I'm here for my buyers to assist in these negotiations as, next to selling price, inspections and subsequent repairs are the biggest killer of real estate deals. Sometimes creativity needs to be applied to keep your home deal moving when the seller balks at your repair or corrective action requests. I'm an expert, as I do this every day. I also maintain an extensive contractor list that can yield just the right contractor to get a job done at a price the seller will agree to.
The key to keeping a deal going with inspection problems is for me to be involved every step of the way, as it’s something I do numerous times every year. I’ll make sure that every resource is employed to keep your home purchase on track and gain every possible concession from the sellers.
Owning a home is great, but you want to protect that ownership as well. I’ll explain how title insurance works and help you to insure your ownership.
Basic level real estate service would be delivering you the documents involved in title research and the insurance binder and letting you wade through the book–sized document on your own. Believe it or not, that’s the approach many real estate agents take, and some don’t even give the documents a cursory once–over. It’s true that properties that have changed hands before, generally don’t have major title issues, but you can never know for sure without a thorough reading and understanding of the documents involved.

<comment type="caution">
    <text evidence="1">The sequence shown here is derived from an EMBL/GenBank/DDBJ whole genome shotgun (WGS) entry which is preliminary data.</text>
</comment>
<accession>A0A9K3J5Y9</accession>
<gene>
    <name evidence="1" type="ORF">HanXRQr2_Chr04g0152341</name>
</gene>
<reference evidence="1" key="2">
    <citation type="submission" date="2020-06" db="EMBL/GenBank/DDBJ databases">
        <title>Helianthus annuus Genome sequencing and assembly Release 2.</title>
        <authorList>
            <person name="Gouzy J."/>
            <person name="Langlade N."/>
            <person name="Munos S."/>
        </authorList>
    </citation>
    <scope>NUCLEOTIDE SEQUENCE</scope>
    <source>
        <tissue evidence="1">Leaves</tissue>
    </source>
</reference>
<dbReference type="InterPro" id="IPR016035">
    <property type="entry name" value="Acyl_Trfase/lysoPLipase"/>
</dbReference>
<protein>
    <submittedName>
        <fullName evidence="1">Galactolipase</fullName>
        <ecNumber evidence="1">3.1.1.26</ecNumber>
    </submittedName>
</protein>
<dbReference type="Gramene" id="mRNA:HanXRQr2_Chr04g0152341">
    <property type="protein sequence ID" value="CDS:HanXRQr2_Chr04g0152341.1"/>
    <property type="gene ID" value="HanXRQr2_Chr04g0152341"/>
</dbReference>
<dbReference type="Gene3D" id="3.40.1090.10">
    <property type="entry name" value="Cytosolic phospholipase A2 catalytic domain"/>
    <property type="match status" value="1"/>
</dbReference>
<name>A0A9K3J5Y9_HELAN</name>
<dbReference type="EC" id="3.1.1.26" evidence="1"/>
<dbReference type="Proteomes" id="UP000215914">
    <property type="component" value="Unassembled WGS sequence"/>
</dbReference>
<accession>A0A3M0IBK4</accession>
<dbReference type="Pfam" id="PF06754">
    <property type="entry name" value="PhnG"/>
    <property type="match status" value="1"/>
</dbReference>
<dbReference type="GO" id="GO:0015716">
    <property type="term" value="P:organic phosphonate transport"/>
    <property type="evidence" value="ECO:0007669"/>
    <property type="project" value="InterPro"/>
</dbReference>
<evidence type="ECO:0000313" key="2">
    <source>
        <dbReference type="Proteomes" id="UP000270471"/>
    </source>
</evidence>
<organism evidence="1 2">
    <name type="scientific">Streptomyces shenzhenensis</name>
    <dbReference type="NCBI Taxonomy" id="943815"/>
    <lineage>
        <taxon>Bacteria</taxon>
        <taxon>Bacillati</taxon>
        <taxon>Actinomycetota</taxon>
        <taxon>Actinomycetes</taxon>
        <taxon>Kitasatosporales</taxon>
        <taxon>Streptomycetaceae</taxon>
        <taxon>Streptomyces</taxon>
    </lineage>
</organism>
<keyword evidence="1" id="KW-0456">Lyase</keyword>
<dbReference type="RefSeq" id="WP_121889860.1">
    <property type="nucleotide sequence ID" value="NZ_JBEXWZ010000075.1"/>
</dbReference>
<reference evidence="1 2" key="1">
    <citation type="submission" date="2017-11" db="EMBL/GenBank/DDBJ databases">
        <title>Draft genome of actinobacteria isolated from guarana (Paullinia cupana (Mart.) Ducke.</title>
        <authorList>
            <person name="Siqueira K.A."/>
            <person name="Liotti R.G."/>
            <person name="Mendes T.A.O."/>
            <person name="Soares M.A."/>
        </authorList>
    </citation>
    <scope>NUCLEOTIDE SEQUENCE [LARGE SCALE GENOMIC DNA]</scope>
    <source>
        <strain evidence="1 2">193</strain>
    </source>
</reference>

There are also restrictions and covenants revealed in your Title Binder or Commitment package that you may not have known about when you made your offer. Though you may have read disclosure documents or even a copy of subdivision or condominium covenants, it could be that there have been changes since it was printed. The only way you would find out is to read your title insurance binder’s copy of the documents, as it will include the latest documents as recorded at the courthouse. You may also find some recent filings related to obligations of the homeowner association that could result in future expensive assessments.